Moment is publishing regular updates from Helen, a Soviet American Jew living in Kyiv. Read all the diary entries here.
I live right in the center of Kyiv, around the corner from Khreshchatyk Street, the city’s main avenue. Though the war is always on everybody’s mind, recently it seemed to be far away. Kyiv appeared to be lively again and safe.
That changed Monday. I was doing exercises on my balcony shortly after 8 am, facing one of the city’s main streets, when our neighborhood was rocked by a thunder-like blast. I thought my eardrums would get ruptured. The missile landed a few blocks away from our apartment building. The building was quaking and I thought the windows’ glass would be shattered. Since the beginning of the war, I had never felt my life was in danger. Monday was the first time when I realized that life in a country at war is fragile. The casualties of the explosion were only a couple hundred yards away.
The neighbor from an apartment below and to the right of ours opened her window, a look of panic on her face, and asked me if I knew what had happened. I told her that it might have been a missile. Even hearing myself say this I did not believe it, but then we saw a cloud of smoke rising up into the sky. Now I knew I was right, though I was so shocked that I couldn’t trust what I was seeing.
I asked my husband if he had heard anything on the news. “No news yet,” he said, “but I have no doubts about what just happened.” I still couldn’t take it in. It was the first days of Sukkot, a festive holiday. After a cold and rainy September, the warm and sunny weather felt rewarding. Everything held the promise of safety. A sense of hope and peace was in the air.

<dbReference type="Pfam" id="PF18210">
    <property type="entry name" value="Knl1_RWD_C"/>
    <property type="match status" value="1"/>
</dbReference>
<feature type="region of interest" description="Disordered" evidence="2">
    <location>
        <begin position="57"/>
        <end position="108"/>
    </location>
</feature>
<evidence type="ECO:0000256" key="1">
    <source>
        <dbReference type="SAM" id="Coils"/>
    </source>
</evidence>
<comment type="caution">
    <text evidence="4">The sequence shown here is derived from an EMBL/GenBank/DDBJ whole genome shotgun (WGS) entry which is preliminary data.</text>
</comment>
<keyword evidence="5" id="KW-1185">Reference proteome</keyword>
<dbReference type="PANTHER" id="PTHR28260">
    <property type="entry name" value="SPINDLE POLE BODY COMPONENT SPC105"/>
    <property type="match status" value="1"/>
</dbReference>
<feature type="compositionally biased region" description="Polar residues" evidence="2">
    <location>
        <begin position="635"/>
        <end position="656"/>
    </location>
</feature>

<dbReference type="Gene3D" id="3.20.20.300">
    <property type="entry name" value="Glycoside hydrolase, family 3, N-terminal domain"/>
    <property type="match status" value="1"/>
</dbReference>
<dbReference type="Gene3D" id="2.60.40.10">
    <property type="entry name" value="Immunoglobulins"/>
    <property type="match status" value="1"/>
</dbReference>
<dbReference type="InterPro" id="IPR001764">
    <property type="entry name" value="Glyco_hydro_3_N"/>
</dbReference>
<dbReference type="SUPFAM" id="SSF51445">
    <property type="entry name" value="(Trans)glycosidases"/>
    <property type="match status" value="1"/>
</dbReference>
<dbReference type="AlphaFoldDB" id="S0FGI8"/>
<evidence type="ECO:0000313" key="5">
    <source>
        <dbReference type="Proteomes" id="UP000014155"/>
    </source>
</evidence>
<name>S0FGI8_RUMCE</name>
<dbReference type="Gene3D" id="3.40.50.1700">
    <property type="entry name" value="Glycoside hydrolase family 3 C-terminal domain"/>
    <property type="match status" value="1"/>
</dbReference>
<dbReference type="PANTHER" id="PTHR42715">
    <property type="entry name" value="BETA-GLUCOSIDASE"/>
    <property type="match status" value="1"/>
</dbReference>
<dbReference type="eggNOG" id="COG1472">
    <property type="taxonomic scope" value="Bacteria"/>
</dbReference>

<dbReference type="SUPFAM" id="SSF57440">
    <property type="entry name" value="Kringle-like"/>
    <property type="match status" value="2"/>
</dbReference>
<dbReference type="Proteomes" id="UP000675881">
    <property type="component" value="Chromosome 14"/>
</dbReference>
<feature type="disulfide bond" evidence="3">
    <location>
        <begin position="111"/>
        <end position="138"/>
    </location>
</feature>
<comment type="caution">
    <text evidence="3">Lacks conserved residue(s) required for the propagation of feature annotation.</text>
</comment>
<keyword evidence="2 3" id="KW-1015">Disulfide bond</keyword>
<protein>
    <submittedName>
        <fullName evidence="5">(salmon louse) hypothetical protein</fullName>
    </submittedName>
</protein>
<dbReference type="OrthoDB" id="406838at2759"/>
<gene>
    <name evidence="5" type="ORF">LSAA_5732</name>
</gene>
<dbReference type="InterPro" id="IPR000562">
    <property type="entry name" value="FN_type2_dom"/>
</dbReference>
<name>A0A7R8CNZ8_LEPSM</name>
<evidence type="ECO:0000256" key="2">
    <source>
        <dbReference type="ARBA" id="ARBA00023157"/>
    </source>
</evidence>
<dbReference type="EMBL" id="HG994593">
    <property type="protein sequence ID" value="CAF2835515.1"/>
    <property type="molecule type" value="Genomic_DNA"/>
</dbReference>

Shortly after the blast, I saw people terrified, panicking and rushing to bomb shelters. Stores stayed closed. Traffic in the city center was blocked. Everyone worried there would be more strikes. Similar attacks against civilians happened that Monday throughout Ukraine. I think that not only in Kyiv but also all around the world there was fear about what unpredictable Putin, the biggest terrorist of the 21st century, would do next.
My friend works at the Khanenko Museum, an art museum halfway between my house and the place where the missile landed. The museum holds the biggest and most valuable collections of European, Asian and ancient art in Ukraine. She told me afterward that the force of the blast caused a chandelier to fall. Several paintings fell off the walls and cracked.
The missile fell in the vicinity of a playground, but thanks to the early hour, no children were playing there at the time.
Texts flew among our friends and relatives as we tried to make sure no one we knew had been hit. My husband and I received more messages than we can count, including from our American friends who woke up to the news that Kyiv’s city center had been under fire. Everyone was texting and worrying about those who were near the blast.
Some friends checked our social media accounts to be reassured that we are alive. Others, knowing that my husband and I were so close to the explosion, were anxious to contact us. Here is one message, from my dear friend who lives in Chicago:
It is very difficult to describe how angry we are and it is beyond any comprehension to observe these horrible events. The whole world is upside down now.
Hang on, one day it will be over. Ever thinking of moving back to the USA?
I almost know your answer, but there is a limit to everything!
Love you and nervous for you and the whole country,
Something should change!!! And it WILL!
During the season of Jewish Holidays, we are praying for you!
When a missile that takes off 2000 miles away blows up 200 yards away from you, you remember the preciousness of life and the value of peace. May the entire democratic world stay strong and united to protect world peace.